Ballarat’s history woven into Scottish tartan cloth

Tartan: Ben Cox with Gordon Morrison in the background. PICTURE: JEREMY BANNISTER

Tartan: Ben Cox with Gordon Morrison in the background. PICTURE: JEREMY BANNISTER

BALLARAT’S rich history has been represented in a Scottish tartan, which arrived on Friday at the Art Gallery of Ballarat.

The hand-woven tartan was designed by exhibition officer Ben Cox as part of the exhibition For Auld Lang Syne: Images of Scottish Australia from First Fleet to Federation.

The 28-metre roll was woven in Scotland and has since been registered among thousands of other family patterns on the Scottish Register of Tartans.

“The grey represents the foundations of Ballarat, the dark blue is the Eureka flag, white is the quartz and the stars of the Eureka flag and a seam of gold,” Mr Cox said.

“It is very close to what we expected it to be. It looks very accurate.”

The tartan will be used for bunting and gallery staff will wear it as sashes. However, the tartan’s first sub-division will be for an apron at the Ballarat Apron Festival.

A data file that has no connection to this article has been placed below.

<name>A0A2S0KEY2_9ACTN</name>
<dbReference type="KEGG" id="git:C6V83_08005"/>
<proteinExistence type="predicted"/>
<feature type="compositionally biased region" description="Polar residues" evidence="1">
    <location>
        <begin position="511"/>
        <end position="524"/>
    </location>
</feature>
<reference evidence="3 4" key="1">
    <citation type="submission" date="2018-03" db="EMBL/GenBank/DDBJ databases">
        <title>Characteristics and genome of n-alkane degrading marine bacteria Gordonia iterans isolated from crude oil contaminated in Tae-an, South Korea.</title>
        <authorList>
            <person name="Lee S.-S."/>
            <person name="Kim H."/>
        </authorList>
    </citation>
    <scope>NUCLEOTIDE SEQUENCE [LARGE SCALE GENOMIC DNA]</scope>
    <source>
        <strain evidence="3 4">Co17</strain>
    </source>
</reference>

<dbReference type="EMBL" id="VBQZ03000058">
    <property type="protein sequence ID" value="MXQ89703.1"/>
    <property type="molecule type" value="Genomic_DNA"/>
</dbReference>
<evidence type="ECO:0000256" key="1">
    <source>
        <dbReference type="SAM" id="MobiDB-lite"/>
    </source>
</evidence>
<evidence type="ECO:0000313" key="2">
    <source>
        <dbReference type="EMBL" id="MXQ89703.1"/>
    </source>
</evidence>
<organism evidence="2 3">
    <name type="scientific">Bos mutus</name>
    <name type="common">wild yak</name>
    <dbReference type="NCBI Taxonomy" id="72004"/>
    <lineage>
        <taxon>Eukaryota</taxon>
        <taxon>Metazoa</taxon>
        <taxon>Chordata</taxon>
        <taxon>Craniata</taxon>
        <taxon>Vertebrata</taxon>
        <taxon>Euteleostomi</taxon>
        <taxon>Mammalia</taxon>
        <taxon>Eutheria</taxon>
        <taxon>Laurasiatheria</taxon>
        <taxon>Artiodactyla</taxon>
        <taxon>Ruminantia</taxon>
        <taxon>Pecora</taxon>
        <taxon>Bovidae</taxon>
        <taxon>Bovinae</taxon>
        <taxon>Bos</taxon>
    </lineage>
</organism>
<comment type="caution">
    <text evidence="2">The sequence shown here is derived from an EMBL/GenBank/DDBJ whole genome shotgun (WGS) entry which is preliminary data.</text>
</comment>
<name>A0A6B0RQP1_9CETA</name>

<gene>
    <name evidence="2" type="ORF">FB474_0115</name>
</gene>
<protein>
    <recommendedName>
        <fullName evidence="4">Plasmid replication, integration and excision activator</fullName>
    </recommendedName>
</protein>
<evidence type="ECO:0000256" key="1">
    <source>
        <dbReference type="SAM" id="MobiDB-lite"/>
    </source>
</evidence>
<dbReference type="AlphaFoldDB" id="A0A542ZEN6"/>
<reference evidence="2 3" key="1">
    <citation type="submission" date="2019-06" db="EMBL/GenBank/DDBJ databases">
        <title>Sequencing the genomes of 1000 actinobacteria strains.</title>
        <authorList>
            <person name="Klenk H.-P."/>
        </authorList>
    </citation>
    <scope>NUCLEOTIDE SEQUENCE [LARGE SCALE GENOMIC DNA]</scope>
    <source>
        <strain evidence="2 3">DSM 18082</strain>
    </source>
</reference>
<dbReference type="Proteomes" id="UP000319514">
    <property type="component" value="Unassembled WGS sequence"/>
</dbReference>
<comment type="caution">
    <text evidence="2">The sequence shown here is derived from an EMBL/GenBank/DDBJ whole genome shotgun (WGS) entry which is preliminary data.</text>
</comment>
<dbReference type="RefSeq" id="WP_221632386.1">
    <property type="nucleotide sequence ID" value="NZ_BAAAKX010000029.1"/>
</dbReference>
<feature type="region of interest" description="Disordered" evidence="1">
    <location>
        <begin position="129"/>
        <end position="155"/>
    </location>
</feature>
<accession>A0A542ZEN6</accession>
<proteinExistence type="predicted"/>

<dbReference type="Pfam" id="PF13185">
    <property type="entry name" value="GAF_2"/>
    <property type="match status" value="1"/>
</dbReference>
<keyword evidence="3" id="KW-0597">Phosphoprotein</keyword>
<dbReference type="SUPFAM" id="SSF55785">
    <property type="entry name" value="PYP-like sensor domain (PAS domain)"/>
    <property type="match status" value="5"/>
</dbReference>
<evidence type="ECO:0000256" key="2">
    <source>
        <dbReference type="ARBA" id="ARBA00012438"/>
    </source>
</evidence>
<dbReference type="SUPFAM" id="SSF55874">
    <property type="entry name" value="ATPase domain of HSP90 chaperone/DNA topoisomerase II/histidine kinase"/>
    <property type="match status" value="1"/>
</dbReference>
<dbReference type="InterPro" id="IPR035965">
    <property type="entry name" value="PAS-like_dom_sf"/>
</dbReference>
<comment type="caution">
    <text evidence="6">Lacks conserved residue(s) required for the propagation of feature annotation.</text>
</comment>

Gallery director Gordon Morrison said the tartan design was sent to Scotland in February, and the long wait had been worth it. 

“It’s very exciting to see this design turned into real fabric and we are now planning to create mementoes for the exhibition,” Mr Morrison said.

Members of the Ballarat Textile Network and Ballarat Spinners and Weavers group will provide a demonstration of how to weave the tartan using a handloom at the entrance of the exhibition at the weekend. 

Ballarat Textile Network member Gillian Robson said the tartan was beautiful.

“We have chosen to expand the design and make it easier to see on the loom,” the self-described “cloth junkie” said.

“I think it’s very attractive, I wish I’d designed it myself.”

For Auld Lang Syne will be open until July 27.

david.jeans@fairfaxmedia.com.au

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